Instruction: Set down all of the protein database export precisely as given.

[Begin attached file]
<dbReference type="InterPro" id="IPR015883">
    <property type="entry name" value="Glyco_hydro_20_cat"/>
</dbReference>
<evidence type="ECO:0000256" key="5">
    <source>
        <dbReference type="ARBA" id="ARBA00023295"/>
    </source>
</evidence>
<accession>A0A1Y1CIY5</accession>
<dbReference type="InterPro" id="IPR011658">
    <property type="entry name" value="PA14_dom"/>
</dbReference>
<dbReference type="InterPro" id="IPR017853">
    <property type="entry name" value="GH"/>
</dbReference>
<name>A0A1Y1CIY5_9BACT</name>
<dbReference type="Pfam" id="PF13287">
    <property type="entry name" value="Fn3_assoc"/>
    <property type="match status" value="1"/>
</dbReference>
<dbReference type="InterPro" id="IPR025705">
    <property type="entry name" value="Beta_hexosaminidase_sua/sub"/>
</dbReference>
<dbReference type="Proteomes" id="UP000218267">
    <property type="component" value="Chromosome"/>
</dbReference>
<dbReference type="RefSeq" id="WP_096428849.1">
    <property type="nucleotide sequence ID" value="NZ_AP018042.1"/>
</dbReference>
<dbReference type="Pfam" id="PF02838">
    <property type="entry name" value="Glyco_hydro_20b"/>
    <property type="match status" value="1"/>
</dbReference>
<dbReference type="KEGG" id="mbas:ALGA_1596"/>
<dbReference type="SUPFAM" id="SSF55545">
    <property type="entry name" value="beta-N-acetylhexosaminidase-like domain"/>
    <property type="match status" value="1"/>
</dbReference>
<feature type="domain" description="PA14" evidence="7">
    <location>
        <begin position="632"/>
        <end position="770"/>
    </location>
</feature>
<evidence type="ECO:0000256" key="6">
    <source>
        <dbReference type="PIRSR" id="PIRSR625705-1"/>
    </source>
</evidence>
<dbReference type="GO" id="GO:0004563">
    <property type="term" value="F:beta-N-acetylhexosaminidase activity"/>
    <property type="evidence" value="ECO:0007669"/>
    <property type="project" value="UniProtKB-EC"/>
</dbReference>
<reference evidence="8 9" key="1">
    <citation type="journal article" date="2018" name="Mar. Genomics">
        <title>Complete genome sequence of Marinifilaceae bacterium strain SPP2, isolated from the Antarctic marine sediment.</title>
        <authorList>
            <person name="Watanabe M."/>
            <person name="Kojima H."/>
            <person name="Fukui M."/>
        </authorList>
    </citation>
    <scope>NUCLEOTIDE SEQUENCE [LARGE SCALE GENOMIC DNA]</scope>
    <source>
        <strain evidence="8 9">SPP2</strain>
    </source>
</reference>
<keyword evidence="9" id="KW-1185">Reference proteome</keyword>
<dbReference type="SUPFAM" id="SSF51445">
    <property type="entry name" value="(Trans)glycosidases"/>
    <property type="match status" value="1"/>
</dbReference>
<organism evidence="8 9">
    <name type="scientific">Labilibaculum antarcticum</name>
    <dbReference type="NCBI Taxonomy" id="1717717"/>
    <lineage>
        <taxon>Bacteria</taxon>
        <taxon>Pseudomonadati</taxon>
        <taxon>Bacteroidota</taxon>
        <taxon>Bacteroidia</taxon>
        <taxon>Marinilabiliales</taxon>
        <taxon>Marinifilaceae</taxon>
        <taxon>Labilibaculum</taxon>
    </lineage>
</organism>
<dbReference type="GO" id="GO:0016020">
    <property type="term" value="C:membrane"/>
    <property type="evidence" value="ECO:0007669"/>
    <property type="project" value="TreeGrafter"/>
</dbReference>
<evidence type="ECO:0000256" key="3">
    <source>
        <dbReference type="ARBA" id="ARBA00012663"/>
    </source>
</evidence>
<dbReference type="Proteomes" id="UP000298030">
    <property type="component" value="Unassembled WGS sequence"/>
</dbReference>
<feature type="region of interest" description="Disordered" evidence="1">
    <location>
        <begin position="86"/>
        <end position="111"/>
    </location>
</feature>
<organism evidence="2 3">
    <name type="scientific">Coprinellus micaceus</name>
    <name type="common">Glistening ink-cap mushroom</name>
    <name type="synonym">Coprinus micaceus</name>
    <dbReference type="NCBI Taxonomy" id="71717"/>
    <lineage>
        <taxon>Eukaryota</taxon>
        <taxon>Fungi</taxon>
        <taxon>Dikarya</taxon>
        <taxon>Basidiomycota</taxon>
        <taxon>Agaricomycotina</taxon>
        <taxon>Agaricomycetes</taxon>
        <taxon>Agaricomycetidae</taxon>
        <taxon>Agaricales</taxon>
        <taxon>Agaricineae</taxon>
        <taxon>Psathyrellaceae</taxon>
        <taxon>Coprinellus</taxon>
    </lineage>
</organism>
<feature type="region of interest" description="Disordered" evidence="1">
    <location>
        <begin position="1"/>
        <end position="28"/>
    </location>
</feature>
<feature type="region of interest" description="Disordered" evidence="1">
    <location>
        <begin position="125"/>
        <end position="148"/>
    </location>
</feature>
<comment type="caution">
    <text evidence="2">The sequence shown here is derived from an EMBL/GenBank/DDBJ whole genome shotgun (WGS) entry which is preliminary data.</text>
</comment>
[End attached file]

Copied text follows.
<dbReference type="InterPro" id="IPR015883">
    <property type="entry name" value="Glyco_hydro_20_cat"/>
</dbReference>
<evidence type="ECO:0000256" key="5">
    <source>
        <dbReference type="ARBA" id="ARBA00023295"/>
    </source>
</evidence>
<accession>A0A1Y1CIY5</accession>
<dbReference type="InterPro" id="IPR011658">
    <property type="entry name" value="PA14_dom"/>
</dbReference>
<dbReference type="InterPro" id="IPR017853">
    <property type="entry name" value="GH"/>
</dbReference>
<name>A0A1Y1CIY5_9BACT</name>
<dbReference type="Pfam" id="PF13287">
    <property type="entry name" value="Fn3_assoc"/>
    <property type="match status" value="1"/>
</dbReference>
<dbReference type="InterPro" id="IPR025705">
    <property type="entry name" value="Beta_hexosaminidase_sua/sub"/>
</dbReference>
<dbReference type="Proteomes" id="UP000218267">
    <property type="component" value="Chromosome"/>
</dbReference>
<dbReference type="RefSeq" id="WP_096428849.1">
    <property type="nucleotide sequence ID" value="NZ_AP018042.1"/>
</dbReference>
<dbReference type="Pfam" id="PF02838">
    <property type="entry name" value="Glyco_hydro_20b"/>
    <property type="match status" value="1"/>
</dbReference>
<dbReference type="KEGG" id="mbas:ALGA_1596"/>
<dbReference type="SUPFAM" id="SSF55545">
    <property type="entry name" value="beta-N-acetylhexosaminidase-like domain"/>
    <property type="match status" value="1"/>
</dbReference>
<feature type="domain" description="PA14" evidence="7">
    <location>
        <begin position="632"/>
        <end position="770"/>
    </location>
</feature>
<evidence type="ECO:0000256" key="6">
    <source>
        <dbReference type="PIRSR" id="PIRSR625705-1"/>
    </source>
</evidence>
<dbReference type="GO" id="GO:0004563">
    <property type="term" value="F:beta-N-acetylhexosaminidase activity"/>
    <property type="evidence" value="ECO:0007669"/>
    <property type="project" value="UniProtKB-EC"/>
</dbReference>
<reference evidence="8 9" key="1">
    <citation type="journal article" date="2018" name="Mar. Genomics">
        <title>Complete genome sequence of Marinifilaceae bacterium strain SPP2, isolated from the Antarctic marine sediment.</title>
        <authorList>
            <person name="Watanabe M."/>
            <person name="Kojima H."/>
            <person name="Fukui M."/>
        </authorList>
    </citation>
    <scope>NUCLEOTIDE SEQUENCE [LARGE SCALE GENOMIC DNA]</scope>
    <source>
        <strain evidence="8 9">SPP2</strain>
    </source>
</reference>
<keyword evidence="9" id="KW-1185">Reference proteome</keyword>
<dbReference type="SUPFAM" id="SSF51445">
    <property type="entry name" value="(Trans)glycosidases"/>
    <property type="match status" value="1"/>
</dbReference>
<organism evidence="8 9">
    <name type="scientific">Labilibaculum antarcticum</name>
    <dbReference type="NCBI Taxonomy" id="1717717"/>
    <lineage>
        <taxon>Bacteria</taxon>
        <taxon>Pseudomonadati</taxon>
        <taxon>Bacteroidota</taxon>
        <taxon>Bacteroidia</taxon>
        <taxon>Marinilabiliales</taxon>
        <taxon>Marinifilaceae</taxon>
        <taxon>Labilibaculum</taxon>
    </lineage>
</organism>
<dbReference type="GO" id="GO:0016020">
    <property type="term" value="C:membrane"/>
    <property type="evidence" value="ECO:0007669"/>
    <property type="project" value="TreeGrafter"/>
</dbReference>
<evidence type="ECO:0000256" key="3">
    <source>
        <dbReference type="ARBA" id="ARBA00012663"/>
    </source>
</evidence>
<dbReference type="Proteomes" id="UP000298030">
    <property type="component" value="Unassembled WGS sequence"/>
</dbReference>
<feature type="region of interest" description="Disordered" evidence="1">
    <location>
        <begin position="86"/>
        <end position="111"/>
    </location>
</feature>
<organism evidence="2 3">
    <name type="scientific">Coprinellus micaceus</name>
    <name type="common">Glistening ink-cap mushroom</name>
    <name type="synonym">Coprinus micaceus</name>
    <dbReference type="NCBI Taxonomy" id="71717"/>
    <lineage>
        <taxon>Eukaryota</taxon>
        <taxon>Fungi</taxon>
        <taxon>Dikarya</taxon>
        <taxon>Basidiomycota</taxon>
        <taxon>Agaricomycotina</taxon>
        <taxon>Agaricomycetes</taxon>
        <taxon>Agaricomycetidae</taxon>
        <taxon>Agaricales</taxon>
        <taxon>Agaricineae</taxon>
        <taxon>Psathyrellaceae</taxon>
        <taxon>Coprinellus</taxon>
    </lineage>
</organism>
<feature type="region of interest" description="Disordered" evidence="1">
    <location>
        <begin position="1"/>
        <end position="28"/>
    </location>
</feature>
<feature type="region of interest" description="Disordered" evidence="1">
    <location>
        <begin position="125"/>
        <end position="148"/>
    </location>
</feature>
<comment type="caution">
    <text evidence="2">The sequence shown here is derived from an EMBL/GenBank/DDBJ whole genome shotgun (WGS) entry which is preliminary data.</text>
</comment>